“The Condemned: In My Country, My Sexuality
Is a Crime”
Espaço Cultural Correios Fortaleza
Rua Senador Alencar, 38
From May 15 to July 16
By Ernest Barteldes
With all the advances we have seen in western countries towards gender equality, we might forget that not many LGBT people around the world have enjoyed the same conquests. As attitudes quickly change around us, we must not forget that thousands are still suffering just because they were not born within the expectations of their societies.
In a quiet room inside Fortaleza’s main post office there are pictures of men with their faces covered by their hands, masks or other objects. They cannot show their faces because they are all homosexuals living in countries where being gay is not just something that might be looked down upon – if discovered, they might face not only shame, imprisonment or fines – laws in the books allow them to be killed because of their sexual orientation.
Renata and I stumbled into the show while walking through Fortaleza’s city center – we had been shopping for a few things only found in that area, and then we went in to buy a few stamps. As we were about to leave, we noticed the show and decided to take a look. What we saw was heartbreaking: along with the pictures were personal statements in Portuguese and English from each individual and the letter of the law for each country – including most of the Middle East and Africa. Surprisingly, there were also pictures of folks from Caribbean nations like the Bahamas and Jamaica, which still have homophobic laws in the books to this day.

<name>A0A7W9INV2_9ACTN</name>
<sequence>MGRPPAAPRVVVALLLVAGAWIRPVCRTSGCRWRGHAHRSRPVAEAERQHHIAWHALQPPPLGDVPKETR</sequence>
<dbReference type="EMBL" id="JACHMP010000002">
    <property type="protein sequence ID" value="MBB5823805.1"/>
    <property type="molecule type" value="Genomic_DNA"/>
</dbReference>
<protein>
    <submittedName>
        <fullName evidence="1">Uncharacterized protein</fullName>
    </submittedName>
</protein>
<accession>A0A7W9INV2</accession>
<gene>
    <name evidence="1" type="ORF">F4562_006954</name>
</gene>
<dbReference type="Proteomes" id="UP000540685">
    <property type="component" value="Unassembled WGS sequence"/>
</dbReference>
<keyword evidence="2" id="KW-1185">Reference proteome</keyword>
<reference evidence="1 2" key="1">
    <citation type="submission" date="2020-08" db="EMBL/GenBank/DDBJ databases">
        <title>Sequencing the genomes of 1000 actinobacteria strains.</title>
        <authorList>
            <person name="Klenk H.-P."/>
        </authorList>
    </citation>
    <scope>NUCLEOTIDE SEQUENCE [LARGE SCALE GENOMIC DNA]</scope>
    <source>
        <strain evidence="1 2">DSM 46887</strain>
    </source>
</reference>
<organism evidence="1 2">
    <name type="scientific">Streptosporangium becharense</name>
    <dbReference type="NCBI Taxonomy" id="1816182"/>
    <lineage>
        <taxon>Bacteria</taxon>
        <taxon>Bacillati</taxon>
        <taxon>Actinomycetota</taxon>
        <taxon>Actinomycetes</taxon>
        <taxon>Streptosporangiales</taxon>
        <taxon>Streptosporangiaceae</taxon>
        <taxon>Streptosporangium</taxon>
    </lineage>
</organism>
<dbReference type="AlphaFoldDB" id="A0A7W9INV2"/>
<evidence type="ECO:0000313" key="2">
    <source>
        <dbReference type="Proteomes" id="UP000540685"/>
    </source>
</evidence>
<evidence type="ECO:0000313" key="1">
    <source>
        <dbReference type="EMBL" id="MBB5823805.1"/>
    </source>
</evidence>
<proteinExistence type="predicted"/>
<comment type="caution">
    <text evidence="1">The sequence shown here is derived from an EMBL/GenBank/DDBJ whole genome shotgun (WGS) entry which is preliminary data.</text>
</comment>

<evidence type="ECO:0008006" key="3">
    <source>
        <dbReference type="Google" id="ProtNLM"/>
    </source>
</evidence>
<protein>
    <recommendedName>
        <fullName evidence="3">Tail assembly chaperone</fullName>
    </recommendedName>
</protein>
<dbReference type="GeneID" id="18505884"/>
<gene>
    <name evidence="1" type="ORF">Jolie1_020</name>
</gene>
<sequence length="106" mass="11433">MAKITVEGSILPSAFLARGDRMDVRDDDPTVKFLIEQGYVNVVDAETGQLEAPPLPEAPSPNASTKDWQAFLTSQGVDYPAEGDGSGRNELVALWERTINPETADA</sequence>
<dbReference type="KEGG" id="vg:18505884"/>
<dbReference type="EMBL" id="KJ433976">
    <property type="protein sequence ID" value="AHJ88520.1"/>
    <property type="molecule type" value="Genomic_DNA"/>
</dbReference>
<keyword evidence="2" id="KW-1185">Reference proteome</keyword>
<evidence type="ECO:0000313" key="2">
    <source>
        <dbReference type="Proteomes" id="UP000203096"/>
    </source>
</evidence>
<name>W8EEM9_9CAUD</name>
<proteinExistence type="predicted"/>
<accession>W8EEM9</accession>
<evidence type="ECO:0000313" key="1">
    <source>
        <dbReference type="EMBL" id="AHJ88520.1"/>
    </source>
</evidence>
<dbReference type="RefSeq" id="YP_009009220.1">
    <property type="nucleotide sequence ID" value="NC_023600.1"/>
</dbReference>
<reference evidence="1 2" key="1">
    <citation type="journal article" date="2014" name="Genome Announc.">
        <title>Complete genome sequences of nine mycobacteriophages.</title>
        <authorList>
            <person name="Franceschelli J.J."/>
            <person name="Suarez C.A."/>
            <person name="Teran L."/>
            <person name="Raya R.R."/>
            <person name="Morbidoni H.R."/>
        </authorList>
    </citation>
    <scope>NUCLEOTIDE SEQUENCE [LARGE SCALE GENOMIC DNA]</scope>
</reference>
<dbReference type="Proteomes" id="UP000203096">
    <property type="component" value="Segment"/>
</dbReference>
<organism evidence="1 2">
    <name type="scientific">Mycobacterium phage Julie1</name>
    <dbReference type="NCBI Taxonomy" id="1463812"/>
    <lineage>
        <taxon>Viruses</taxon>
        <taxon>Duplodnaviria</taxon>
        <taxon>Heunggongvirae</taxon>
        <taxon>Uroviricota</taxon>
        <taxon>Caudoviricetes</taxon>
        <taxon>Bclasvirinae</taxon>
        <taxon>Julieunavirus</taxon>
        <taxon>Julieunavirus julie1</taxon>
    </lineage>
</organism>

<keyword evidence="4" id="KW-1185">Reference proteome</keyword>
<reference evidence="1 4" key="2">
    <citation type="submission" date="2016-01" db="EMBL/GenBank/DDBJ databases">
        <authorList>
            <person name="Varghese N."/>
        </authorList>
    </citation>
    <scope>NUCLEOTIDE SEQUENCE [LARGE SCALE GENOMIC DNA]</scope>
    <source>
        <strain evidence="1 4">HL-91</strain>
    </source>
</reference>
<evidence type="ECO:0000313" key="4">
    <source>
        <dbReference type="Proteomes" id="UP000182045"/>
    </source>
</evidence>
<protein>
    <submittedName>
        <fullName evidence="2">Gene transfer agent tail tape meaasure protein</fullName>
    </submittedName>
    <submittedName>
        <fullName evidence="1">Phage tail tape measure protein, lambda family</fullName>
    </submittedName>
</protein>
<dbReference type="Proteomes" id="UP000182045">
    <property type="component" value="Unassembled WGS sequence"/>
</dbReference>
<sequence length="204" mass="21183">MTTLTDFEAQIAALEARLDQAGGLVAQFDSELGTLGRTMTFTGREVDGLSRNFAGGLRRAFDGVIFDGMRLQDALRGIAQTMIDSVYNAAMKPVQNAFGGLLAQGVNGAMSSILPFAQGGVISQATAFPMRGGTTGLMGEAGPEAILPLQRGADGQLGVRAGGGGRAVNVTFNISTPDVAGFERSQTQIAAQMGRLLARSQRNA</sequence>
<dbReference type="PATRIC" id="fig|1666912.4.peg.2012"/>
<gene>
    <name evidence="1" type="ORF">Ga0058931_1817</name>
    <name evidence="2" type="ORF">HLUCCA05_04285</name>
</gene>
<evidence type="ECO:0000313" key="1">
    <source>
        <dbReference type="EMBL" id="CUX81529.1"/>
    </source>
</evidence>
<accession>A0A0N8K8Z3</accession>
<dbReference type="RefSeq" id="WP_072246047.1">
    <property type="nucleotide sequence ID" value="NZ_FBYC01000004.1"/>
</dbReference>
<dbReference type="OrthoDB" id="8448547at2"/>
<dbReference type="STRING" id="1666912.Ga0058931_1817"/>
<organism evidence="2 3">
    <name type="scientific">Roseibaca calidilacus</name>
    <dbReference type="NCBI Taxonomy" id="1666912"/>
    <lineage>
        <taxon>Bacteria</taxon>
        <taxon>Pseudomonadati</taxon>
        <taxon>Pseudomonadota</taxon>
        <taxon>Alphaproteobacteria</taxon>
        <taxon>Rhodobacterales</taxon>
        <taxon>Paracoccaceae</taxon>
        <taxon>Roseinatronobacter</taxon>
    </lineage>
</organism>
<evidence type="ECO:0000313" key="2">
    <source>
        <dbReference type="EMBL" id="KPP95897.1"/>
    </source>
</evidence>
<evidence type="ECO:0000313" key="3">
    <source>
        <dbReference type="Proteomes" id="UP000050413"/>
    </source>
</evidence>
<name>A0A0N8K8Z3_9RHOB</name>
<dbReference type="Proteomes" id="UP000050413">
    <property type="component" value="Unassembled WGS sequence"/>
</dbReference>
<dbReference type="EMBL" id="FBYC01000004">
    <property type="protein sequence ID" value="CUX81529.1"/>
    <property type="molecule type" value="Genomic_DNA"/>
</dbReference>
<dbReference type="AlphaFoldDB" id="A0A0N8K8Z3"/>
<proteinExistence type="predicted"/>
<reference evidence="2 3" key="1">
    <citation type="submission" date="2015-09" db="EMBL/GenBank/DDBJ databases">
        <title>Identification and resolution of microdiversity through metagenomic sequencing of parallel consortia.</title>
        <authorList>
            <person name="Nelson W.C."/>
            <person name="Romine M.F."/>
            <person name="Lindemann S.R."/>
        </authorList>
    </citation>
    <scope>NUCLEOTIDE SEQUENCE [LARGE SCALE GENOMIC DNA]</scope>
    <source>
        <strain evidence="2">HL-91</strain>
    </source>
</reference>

The exhibit was curated by French-born Phillipe Castetbon, who published a book on the topic in France in 2010. Using the Internet, he reached out to these people online and asked them to participate in this project, which sought to “create awareness of the horrible threats that many of these gay men and women face through the pictures, from personal statements and by the laws that are still in effect in these countries” according to the brochure handed out at the show
It was heartbreaking to read what these human beings have to go through – to live in hiding and in fear or be forced to leave their own countries because of the imminent danger to their lives. The program for this show also includes a series of panel discussions and lectures to broaden the idea that yes, homophobia is a terrible thing, and it is worse when it had been institutionalized.